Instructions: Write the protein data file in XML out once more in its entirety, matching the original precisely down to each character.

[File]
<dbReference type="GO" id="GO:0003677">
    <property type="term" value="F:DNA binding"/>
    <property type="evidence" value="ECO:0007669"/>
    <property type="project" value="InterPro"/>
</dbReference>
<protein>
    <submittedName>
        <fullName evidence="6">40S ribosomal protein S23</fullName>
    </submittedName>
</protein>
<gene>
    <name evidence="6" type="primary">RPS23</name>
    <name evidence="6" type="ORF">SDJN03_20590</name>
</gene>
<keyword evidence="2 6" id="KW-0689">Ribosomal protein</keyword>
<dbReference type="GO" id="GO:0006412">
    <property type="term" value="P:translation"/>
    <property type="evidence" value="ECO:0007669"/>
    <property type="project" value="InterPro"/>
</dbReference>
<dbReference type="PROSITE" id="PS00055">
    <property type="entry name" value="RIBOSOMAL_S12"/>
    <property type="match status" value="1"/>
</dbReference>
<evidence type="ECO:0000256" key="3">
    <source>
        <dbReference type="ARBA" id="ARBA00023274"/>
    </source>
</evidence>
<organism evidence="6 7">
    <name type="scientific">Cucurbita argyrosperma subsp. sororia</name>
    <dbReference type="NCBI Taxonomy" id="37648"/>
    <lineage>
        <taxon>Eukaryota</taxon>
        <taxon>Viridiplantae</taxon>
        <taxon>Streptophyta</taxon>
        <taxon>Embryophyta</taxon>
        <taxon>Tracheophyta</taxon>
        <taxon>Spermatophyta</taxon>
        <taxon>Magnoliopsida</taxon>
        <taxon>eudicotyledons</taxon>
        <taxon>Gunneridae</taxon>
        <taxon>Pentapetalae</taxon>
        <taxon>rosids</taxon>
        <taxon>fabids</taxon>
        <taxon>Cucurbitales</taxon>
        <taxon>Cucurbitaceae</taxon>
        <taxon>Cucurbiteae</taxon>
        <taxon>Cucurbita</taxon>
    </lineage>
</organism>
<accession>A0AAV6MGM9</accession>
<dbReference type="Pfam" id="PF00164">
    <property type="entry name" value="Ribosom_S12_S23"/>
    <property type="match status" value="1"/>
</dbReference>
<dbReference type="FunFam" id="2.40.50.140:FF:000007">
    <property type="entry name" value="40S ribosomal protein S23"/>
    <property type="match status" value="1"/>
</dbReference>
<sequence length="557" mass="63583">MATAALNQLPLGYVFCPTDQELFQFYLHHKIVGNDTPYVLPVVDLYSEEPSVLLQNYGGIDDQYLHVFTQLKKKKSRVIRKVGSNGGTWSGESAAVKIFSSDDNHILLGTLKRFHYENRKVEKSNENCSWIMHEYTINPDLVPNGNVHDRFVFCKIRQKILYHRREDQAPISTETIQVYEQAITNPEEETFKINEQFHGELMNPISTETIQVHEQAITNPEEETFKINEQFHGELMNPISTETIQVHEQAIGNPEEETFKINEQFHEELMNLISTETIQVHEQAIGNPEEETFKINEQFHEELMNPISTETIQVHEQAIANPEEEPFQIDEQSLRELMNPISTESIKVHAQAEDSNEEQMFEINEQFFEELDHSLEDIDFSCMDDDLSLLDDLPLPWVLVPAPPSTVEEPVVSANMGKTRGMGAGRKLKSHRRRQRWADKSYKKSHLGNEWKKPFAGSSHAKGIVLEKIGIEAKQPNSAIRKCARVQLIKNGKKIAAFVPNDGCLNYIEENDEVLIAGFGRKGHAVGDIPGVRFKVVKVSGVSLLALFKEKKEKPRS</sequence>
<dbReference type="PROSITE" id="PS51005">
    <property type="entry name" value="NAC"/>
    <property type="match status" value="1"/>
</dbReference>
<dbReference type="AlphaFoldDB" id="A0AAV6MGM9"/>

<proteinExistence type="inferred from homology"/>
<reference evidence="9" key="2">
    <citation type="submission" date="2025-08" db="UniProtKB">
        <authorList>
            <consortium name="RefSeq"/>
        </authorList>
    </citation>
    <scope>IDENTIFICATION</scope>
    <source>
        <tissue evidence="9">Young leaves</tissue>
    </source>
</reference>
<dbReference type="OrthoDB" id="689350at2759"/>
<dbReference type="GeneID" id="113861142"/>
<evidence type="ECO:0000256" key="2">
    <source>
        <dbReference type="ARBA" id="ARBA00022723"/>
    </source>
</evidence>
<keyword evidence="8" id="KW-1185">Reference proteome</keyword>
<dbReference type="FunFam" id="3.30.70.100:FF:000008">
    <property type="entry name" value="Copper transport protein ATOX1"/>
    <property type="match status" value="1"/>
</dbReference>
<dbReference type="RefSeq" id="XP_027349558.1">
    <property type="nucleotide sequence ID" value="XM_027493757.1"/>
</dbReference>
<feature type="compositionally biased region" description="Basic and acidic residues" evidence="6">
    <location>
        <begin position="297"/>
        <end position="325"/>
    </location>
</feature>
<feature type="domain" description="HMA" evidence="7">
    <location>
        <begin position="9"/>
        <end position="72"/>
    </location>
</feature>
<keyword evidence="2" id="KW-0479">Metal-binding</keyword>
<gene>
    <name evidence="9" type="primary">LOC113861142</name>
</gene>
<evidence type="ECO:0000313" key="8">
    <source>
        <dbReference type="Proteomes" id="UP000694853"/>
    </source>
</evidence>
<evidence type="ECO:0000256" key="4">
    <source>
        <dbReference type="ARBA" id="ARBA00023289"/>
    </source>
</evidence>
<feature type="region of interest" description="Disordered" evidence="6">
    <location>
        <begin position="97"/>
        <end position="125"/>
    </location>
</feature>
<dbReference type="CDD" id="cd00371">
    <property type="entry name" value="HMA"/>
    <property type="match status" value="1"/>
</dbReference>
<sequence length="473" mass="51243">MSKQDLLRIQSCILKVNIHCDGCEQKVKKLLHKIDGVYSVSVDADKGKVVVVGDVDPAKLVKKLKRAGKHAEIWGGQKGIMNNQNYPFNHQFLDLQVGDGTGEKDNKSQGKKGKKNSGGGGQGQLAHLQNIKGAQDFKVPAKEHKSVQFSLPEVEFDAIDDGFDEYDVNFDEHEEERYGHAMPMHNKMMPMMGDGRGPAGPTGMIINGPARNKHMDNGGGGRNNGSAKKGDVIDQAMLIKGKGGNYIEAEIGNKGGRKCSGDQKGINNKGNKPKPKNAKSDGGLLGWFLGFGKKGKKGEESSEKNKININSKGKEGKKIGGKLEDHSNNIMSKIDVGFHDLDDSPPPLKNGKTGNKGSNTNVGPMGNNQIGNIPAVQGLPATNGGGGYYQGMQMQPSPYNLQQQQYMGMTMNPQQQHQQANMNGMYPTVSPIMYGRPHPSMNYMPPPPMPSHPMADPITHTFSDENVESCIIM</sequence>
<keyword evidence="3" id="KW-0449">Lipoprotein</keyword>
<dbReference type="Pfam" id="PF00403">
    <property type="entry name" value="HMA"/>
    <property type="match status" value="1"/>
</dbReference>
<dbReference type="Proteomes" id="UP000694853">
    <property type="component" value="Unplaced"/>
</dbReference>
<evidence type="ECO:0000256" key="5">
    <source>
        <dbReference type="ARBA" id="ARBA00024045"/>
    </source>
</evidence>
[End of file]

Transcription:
<dbReference type="GO" id="GO:0003677">
    <property type="term" value="F:DNA binding"/>
    <property type="evidence" value="ECO:0007669"/>
    <property type="project" value="InterPro"/>
</dbReference>
<protein>
    <submittedName>
        <fullName evidence="6">40S ribosomal protein S23</fullName>
    </submittedName>
</protein>
<gene>
    <name evidence="6" type="primary">RPS23</name>
    <name evidence="6" type="ORF">SDJN03_20590</name>
</gene>
<keyword evidence="2 6" id="KW-0689">Ribosomal protein</keyword>
<dbReference type="GO" id="GO:0006412">
    <property type="term" value="P:translation"/>
    <property type="evidence" value="ECO:0007669"/>
    <property type="project" value="InterPro"/>
</dbReference>
<dbReference type="PROSITE" id="PS00055">
    <property type="entry name" value="RIBOSOMAL_S12"/>
    <property type="match status" value="1"/>
</dbReference>
<evidence type="ECO:0000256" key="3">
    <source>
        <dbReference type="ARBA" id="ARBA00023274"/>
    </source>
</evidence>
<organism evidence="6 7">
    <name type="scientific">Cucurbita argyrosperma subsp. sororia</name>
    <dbReference type="NCBI Taxonomy" id="37648"/>
    <lineage>
        <taxon>Eukaryota</taxon>
        <taxon>Viridiplantae</taxon>
        <taxon>Streptophyta</taxon>
        <taxon>Embryophyta</taxon>
        <taxon>Tracheophyta</taxon>
        <taxon>Spermatophyta</taxon>
        <taxon>Magnoliopsida</taxon>
        <taxon>eudicotyledons</taxon>
        <taxon>Gunneridae</taxon>
        <taxon>Pentapetalae</taxon>
        <taxon>rosids</taxon>
        <taxon>fabids</taxon>
        <taxon>Cucurbitales</taxon>
        <taxon>Cucurbitaceae</taxon>
        <taxon>Cucurbiteae</taxon>
        <taxon>Cucurbita</taxon>
    </lineage>
</organism>
<accession>A0AAV6MGM9</accession>
<dbReference type="Pfam" id="PF00164">
    <property type="entry name" value="Ribosom_S12_S23"/>
    <property type="match status" value="1"/>
</dbReference>
<dbReference type="FunFam" id="2.40.50.140:FF:000007">
    <property type="entry name" value="40S ribosomal protein S23"/>
    <property type="match status" value="1"/>
</dbReference>
<sequence length="557" mass="63583">MATAALNQLPLGYVFCPTDQELFQFYLHHKIVGNDTPYVLPVVDLYSEEPSVLLQNYGGIDDQYLHVFTQLKKKKSRVIRKVGSNGGTWSGESAAVKIFSSDDNHILLGTLKRFHYENRKVEKSNENCSWIMHEYTINPDLVPNGNVHDRFVFCKIRQKILYHRREDQAPISTETIQVYEQAITNPEEETFKINEQFHGELMNPISTETIQVHEQAITNPEEETFKINEQFHGELMNPISTETIQVHEQAIGNPEEETFKINEQFHEELMNLISTETIQVHEQAIGNPEEETFKINEQFHEELMNPISTETIQVHEQAIANPEEEPFQIDEQSLRELMNPISTESIKVHAQAEDSNEEQMFEINEQFFEELDHSLEDIDFSCMDDDLSLLDDLPLPWVLVPAPPSTVEEPVVSANMGKTRGMGAGRKLKSHRRRQRWADKSYKKSHLGNEWKKPFAGSSHAKGIVLEKIGIEAKQPNSAIRKCARVQLIKNGKKIAAFVPNDGCLNYIEENDEVLIAGFGRKGHAVGDIPGVRFKVVKVSGVSLLALFKEKKEKPRS</sequence>
<dbReference type="PROSITE" id="PS51005">
    <property type="entry name" value="NAC"/>
    <property type="match status" value="1"/>
</dbReference>
<dbReference type="AlphaFoldDB" id="A0AAV6MGM9"/>

<proteinExistence type="inferred from homology"/>
<reference evidence="9" key="2">
    <citation type="submission" date="2025-08" db="UniProtKB">
        <authorList>
            <consortium name="RefSeq"/>
        </authorList>
    </citation>
    <scope>IDENTIFICATION</scope>
    <source>
        <tissue evidence="9">Young leaves</tissue>
    </source>
</reference>
<dbReference type="OrthoDB" id="689350at2759"/>
<dbReference type="GeneID" id="113861142"/>
<evidence type="ECO:0000256" key="2">
    <source>
        <dbReference type="ARBA" id="ARBA00022723"/>
    </source>
</evidence>
<keyword evidence="8" id="KW-1185">Reference proteome</keyword>
<dbReference type="FunFam" id="3.30.70.100:FF:000008">
    <property type="entry name" value="Copper transport protein ATOX1"/>
    <property type="match status" value="1"/>
</dbReference>
<dbReference type="RefSeq" id="XP_027349558.1">
    <property type="nucleotide sequence ID" value="XM_027493757.1"/>
</dbReference>
<feature type="compositionally biased region" description="Basic and acidic residues" evidence="6">
    <location>
        <begin position="297"/>
        <end position="325"/>
    </location>
</feature>
<feature type="domain" description="HMA" evidence="7">
    <location>
        <begin position="9"/>
        <end position="72"/>
    </location>
</feature>
<keyword evidence="2" id="KW-0479">Metal-binding</keyword>
<gene>
    <name evidence="9" type="primary">LOC113861142</name>
</gene>
<evidence type="ECO:0000313" key="8">
    <source>
        <dbReference type="Proteomes" id="UP000694853"/>
    </source>
</evidence>
<evidence type="ECO:0000256" key="4">
    <source>
        <dbReference type="ARBA" id="ARBA00023289"/>
    </source>
</evidence>
<feature type="region of interest" description="Disordered" evidence="6">
    <location>
        <begin position="97"/>
        <end position="125"/>
    </location>
</feature>
<dbReference type="CDD" id="cd00371">
    <property type="entry name" value="HMA"/>
    <property type="match status" value="1"/>
</dbReference>
<sequence length="473" mass="51243">MSKQDLLRIQSCILKVNIHCDGCEQKVKKLLHKIDGVYSVSVDADKGKVVVVGDVDPAKLVKKLKRAGKHAEIWGGQKGIMNNQNYPFNHQFLDLQVGDGTGEKDNKSQGKKGKKNSGGGGQGQLAHLQNIKGAQDFKVPAKEHKSVQFSLPEVEFDAIDDGFDEYDVNFDEHEEERYGHAMPMHNKMMPMMGDGRGPAGPTGMIINGPARNKHMDNGGGGRNNGSAKKGDVIDQAMLIKGKGGNYIEAEIGNKGGRKCSGDQKGINNKGNKPKPKNAKSDGGLLGWFLGFGKKGKKGEESSEKNKININSKGKEGKKIGGKLEDHSNNIMSKIDVGFHDLDDSPPPLKNGKTGNKGSNTNVGPMGNNQIGNIPAVQGLPATNGGGGYYQGMQMQPSPYNLQQQQYMGMTMNPQQQHQQANMNGMYPTVSPIMYGRPHPSMNYMPPPPMPSHPMADPITHTFSDENVESCIIM</sequence>
<keyword evidence="3" id="KW-0449">Lipoprotein</keyword>
<dbReference type="Pfam" id="PF00403">
    <property type="entry name" value="HMA"/>
    <property type="match status" value="1"/>
</dbReference>
<dbReference type="Proteomes" id="UP000694853">
    <property type="component" value="Unplaced"/>
</dbReference>
<evidence type="ECO:0000256" key="5">
    <source>
        <dbReference type="ARBA" id="ARBA00024045"/>
    </source>
</evidence>